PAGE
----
Any change in textile manufacturing starts with corporate social responsibility. There are countless websites and organizations that want to help – giving the consumer the information and tools to allow them to join the fight. According to Fibre Fashion, the World of Textile, Garment, and Fashion, “Social responsibility is “an organization’s obligation to maximize its positive impact and minimize its negative impact on the society”. In other words, it is “the concept that businesses should be actively concerned with the welfare of the society at large. Social responsibility can be broadly divided into two parts: human responsibility and environmental responsibility.” With the textile production industry I want to look at the human responsibility aspect.
Human responsibility refers to the responsibility of the organization towards the various parties associated with it, which are known as ‘stakeholders’ in business parlance. These parties include employees, shareholders, the government, customers, investors, suppliers, competitors and the society at large.
Making a change can begin with corporations:
- Having ethical recruitment, remuneration, promotion and other policies.
- Providing opportunities to employees to voice their opinion and complaints and have an effective policy for the solution of these complaints.
- Ensuring a safe working environment for the employees.
- Having fair policies for the solution of employee disputes.
- Providing the necessary information to the government as and when required.
- Abiding by the laws and regulations of the area in which the firm operates.
- Contributing to the economy through exports.
- Undertaking community development and area development programs.
- Undertaking charity work for the underprivileged sections of the society.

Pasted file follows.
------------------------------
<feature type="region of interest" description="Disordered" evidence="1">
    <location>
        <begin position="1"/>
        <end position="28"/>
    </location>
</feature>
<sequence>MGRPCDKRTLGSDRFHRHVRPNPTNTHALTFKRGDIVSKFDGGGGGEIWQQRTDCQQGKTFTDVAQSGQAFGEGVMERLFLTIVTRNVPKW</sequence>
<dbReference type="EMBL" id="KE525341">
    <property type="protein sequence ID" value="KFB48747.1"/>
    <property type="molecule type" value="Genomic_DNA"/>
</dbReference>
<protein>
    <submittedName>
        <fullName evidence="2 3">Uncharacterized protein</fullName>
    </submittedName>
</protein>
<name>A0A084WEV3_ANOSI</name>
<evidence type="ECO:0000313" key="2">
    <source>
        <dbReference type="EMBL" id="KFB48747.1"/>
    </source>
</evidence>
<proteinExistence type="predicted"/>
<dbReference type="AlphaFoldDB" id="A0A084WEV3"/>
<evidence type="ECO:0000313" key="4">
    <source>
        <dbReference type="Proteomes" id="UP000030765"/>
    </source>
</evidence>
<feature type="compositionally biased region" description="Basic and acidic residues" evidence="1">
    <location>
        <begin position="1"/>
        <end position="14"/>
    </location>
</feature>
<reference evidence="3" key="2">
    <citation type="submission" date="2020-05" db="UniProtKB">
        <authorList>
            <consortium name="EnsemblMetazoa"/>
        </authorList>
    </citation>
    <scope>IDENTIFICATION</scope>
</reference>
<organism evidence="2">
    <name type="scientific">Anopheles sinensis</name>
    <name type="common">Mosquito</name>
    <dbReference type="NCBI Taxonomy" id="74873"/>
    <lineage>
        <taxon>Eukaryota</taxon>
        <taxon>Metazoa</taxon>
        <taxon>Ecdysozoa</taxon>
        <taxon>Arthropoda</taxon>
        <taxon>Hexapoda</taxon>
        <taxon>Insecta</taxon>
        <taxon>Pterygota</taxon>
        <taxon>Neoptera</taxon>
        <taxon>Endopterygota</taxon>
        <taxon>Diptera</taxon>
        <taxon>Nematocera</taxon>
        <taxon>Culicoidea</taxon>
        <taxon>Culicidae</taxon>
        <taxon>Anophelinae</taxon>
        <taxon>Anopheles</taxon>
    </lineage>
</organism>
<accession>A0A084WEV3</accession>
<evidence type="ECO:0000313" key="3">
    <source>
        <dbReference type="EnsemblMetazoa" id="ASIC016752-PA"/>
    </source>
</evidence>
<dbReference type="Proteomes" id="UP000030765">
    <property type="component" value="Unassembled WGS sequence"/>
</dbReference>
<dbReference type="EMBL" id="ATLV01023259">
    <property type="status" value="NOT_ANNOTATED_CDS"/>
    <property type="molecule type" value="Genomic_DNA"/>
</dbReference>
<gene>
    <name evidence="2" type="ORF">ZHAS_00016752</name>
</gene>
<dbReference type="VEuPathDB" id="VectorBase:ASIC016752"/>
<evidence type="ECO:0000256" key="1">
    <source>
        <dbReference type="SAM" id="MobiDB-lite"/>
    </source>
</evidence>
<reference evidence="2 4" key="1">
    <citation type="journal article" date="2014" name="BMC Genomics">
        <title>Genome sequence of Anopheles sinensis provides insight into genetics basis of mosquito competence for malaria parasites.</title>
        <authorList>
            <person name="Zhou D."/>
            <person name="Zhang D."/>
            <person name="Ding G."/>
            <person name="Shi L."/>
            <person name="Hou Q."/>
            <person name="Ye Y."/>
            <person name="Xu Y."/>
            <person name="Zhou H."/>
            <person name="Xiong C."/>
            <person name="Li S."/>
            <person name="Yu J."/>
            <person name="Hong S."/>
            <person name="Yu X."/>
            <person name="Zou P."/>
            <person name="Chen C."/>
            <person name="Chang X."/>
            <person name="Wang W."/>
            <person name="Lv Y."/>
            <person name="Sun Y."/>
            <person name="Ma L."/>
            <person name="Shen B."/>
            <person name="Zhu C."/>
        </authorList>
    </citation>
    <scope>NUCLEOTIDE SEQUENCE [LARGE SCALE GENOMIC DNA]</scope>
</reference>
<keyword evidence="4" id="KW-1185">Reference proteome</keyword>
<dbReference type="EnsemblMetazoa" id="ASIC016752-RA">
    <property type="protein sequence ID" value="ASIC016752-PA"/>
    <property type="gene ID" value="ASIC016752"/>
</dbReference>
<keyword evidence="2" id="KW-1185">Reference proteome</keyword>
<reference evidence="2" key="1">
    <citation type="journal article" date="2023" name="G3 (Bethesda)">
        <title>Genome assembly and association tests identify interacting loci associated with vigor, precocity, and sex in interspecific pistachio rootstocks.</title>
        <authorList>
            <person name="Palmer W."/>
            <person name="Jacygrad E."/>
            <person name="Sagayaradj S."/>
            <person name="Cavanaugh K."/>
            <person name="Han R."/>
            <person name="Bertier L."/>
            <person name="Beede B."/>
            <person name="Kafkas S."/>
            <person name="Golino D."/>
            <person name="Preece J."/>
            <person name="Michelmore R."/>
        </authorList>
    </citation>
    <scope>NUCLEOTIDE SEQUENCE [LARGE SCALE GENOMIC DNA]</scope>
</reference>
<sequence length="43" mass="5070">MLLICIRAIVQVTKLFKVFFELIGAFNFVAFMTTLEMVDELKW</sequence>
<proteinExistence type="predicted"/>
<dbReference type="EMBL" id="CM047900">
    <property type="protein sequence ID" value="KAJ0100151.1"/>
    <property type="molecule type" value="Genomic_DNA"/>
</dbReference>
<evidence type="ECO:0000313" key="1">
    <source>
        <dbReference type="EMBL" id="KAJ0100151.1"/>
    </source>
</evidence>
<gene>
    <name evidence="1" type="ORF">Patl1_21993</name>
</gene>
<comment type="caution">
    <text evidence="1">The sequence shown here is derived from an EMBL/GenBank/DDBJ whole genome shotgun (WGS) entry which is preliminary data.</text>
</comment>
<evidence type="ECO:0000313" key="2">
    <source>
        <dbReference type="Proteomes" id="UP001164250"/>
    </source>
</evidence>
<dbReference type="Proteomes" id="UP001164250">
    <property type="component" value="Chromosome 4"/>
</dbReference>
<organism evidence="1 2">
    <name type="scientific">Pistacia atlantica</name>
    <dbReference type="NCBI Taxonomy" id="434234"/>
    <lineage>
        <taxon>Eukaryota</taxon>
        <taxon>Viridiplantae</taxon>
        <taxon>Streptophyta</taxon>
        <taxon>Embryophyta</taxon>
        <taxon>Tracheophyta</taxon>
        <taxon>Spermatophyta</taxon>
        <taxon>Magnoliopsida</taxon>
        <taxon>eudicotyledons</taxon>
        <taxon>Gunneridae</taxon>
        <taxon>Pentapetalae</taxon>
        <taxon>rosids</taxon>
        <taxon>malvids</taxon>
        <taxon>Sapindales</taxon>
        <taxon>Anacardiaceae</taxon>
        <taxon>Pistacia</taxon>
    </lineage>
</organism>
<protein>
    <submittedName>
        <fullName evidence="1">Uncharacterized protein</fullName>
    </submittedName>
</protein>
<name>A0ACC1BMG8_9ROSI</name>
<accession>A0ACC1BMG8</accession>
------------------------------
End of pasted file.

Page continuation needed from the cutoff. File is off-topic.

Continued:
- Creating job opportunities.
- Eliminate those purchasing practices that depress wages and foster abuse.
- Urge the government of Bangladesh (or any other location where there are unfair work practices) to protect workers’ freedom of association and expression.
- Reform its own auditing practices to be able to accurately monitor human rights and labor rights violations in contract factories.
Through the consumer:
- Do your homework; educate yourself on the companies you purchase from and how their products are made.
- Be an Ethical Consumer!
- Buy second hand clothing.
- Make your own clothing; research where your fabric and accessories are made.
- Make the move towards becoming a “Sweat Free Community”.
- Donate to companies like the International Labor Rights Forum in order to “help end forced labor, child labor, and other workers’ rights abuses around the world”.
- Shop using the consumer guide to “Sweat Free” stores
- Finally, you know how I love a good app! Free2Work claims to allow users to be able to “Learn how your favorite brands relate to trafficking and other labor abuses. Free2Work provides consumers with information on forced and child labor for the brands and products they love.” Simply scan the bar code on your product and get detailed information on the product’s journey to you – a well as recommendations and brand comparisons!
Peace, love, and an ethical (and fashionable!) you!